Hat Hash Hacking at DEFCON

You probably remember that for DEFCON I built a hat that was turned into a game. In addition to scrolling messages on an LED marquee there was a WiFi router hidden inside the hat. Get on the AP, load any webpage, and you would be confronted with a scoreboard, as well as a list of usernames and their accompanying password hashes. Crack a hash and you can put yourself on the scoreboard as well as push custom messages to the hat itself.

Choosing the complexity of these password hashes was quite a challenge. How do you make them hackable without being so simple that they would be immediately cracked? I suppose I did okay with this because one hacker (who prefers not to be named) caught me literally on my way out of the conference for the last time. He had snagged the hashes earlier in the weekend and worked feverishly to crack the code. More details on the process are available after the jump.

He and his compatriots really went all out on this. As a countermeasure against all the accounts getting hacked very quickly I made 8 different firmware images for the WR-703N router (which runs OpenWRT). To differentiate these I added themes. This first one is “Dune” but we also had Star Trek, Star Wars, and HitchHicker’s Guide to the Galaxy. Because of this, the hash crackers scraped a bunch of Dune themed website to build their own dictionary files. This turned out to be a red herring. I had tested dictionary passwords and cracked them in a matter of minutes. I didn’t think to use odd words like those from Frank Herbert’s books. That would have been a great idea.

The password generator I used was written in Python and can be found in this project log. I chose to use random loops to generate passwords that were 5-7 characters long and used lower case, lower case with numbers, lower case with upper case and numbers and all the punctuation on the top row of your keyboard. Even a brute force is time-consuming with 5-7 characters but limiting the character choices will get you there a lot faster. In the end, 5 of the passwords were cracked in around an hour (which was my target complexity) and about 15 more were discovered over night.

Once they had the cracked hashes they tracked me down, and without me realizing it, used ssh to get into the hat and leave their alias for the scoreboard. Furthermore they figured out that echoing to /dev/ttyUSB0 pushes messages to the hat. This means they figured out everything that could be done for this challenge.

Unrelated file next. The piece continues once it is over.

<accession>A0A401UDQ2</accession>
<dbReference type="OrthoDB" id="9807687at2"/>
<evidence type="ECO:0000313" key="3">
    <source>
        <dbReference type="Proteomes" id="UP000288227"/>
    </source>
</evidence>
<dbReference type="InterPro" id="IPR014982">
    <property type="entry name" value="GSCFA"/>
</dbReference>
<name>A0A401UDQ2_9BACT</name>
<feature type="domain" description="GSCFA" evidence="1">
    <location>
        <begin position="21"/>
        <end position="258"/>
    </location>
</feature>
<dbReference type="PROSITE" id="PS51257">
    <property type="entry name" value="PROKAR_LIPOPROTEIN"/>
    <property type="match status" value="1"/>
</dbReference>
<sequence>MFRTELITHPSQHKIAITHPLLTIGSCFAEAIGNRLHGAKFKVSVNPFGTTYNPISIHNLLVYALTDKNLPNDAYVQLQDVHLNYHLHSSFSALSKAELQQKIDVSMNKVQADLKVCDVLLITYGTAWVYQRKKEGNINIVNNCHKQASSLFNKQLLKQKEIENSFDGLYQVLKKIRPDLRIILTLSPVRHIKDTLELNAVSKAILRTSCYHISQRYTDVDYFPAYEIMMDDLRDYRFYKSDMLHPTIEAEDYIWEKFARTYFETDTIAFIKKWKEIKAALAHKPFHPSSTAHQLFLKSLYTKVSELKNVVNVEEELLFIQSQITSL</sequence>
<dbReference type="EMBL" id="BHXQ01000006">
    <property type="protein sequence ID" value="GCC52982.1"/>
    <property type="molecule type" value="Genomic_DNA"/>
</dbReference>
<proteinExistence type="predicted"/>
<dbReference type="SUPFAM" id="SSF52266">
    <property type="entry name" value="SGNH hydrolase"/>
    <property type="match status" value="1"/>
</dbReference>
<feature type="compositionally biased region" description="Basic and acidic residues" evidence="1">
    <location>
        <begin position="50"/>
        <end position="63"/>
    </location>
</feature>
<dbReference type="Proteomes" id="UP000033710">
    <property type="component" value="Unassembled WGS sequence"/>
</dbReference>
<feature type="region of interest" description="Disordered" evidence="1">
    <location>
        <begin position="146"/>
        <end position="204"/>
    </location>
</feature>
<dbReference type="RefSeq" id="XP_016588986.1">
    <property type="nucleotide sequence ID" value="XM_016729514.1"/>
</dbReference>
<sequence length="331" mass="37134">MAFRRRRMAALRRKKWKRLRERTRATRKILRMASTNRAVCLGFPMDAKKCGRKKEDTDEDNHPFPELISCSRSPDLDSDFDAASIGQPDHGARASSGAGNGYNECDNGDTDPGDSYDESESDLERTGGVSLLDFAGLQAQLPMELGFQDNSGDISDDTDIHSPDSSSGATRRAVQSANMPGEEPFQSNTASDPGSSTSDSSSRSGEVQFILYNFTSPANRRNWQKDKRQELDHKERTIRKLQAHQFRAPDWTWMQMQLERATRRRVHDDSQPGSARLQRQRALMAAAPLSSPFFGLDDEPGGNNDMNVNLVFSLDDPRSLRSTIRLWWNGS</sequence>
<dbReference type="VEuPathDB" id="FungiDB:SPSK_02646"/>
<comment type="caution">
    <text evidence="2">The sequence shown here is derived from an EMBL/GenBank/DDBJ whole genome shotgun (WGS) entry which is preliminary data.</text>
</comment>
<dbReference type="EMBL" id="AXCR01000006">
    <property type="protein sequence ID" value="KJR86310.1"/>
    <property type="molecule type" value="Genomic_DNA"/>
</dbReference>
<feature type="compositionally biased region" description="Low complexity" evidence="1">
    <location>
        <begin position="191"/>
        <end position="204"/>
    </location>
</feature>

Comments

  1. Gdogg says:

    Good work. I wonder what he cracked on. I never ended up connecting because I only saw you in the vendor area and didn’t feel like pulling out my laptop there. If I wanted to crack it I would have probably whipped our an aws instance.

  2. Eric says:

    I used a Radeon 7970 graphics card with oclhashcat to crack the MD5s at about 200-500k/sec depending on how many hashes were left!

  3. Le Samourai says:

    Nice! Ask him to do a writeup!

  4. Hans Peter says:

    I’d like to know more about the whole system – How exactly did the ‘8 different firmwares’ work out? Were you reflashing the hat? And how would the theme show up?

  5. SupremePedantOverlord. says:

    Hashes, by their nature, cannot be cracked. They can be matched via brute force, but that is not the same thing. If an algorithm can be cracked, then it is not one-way and thus not a hash.

  6. TinkThank says:

    What was the complexity of the hash? Were the passwords just hashed? What algorithm (sha, sha2, md5, other)? Static or dynamic salt used? Hashed once? Or hashed many times?

    I work in information security and would be curious what kind of hashes these guys are brute forcing in under an hour.

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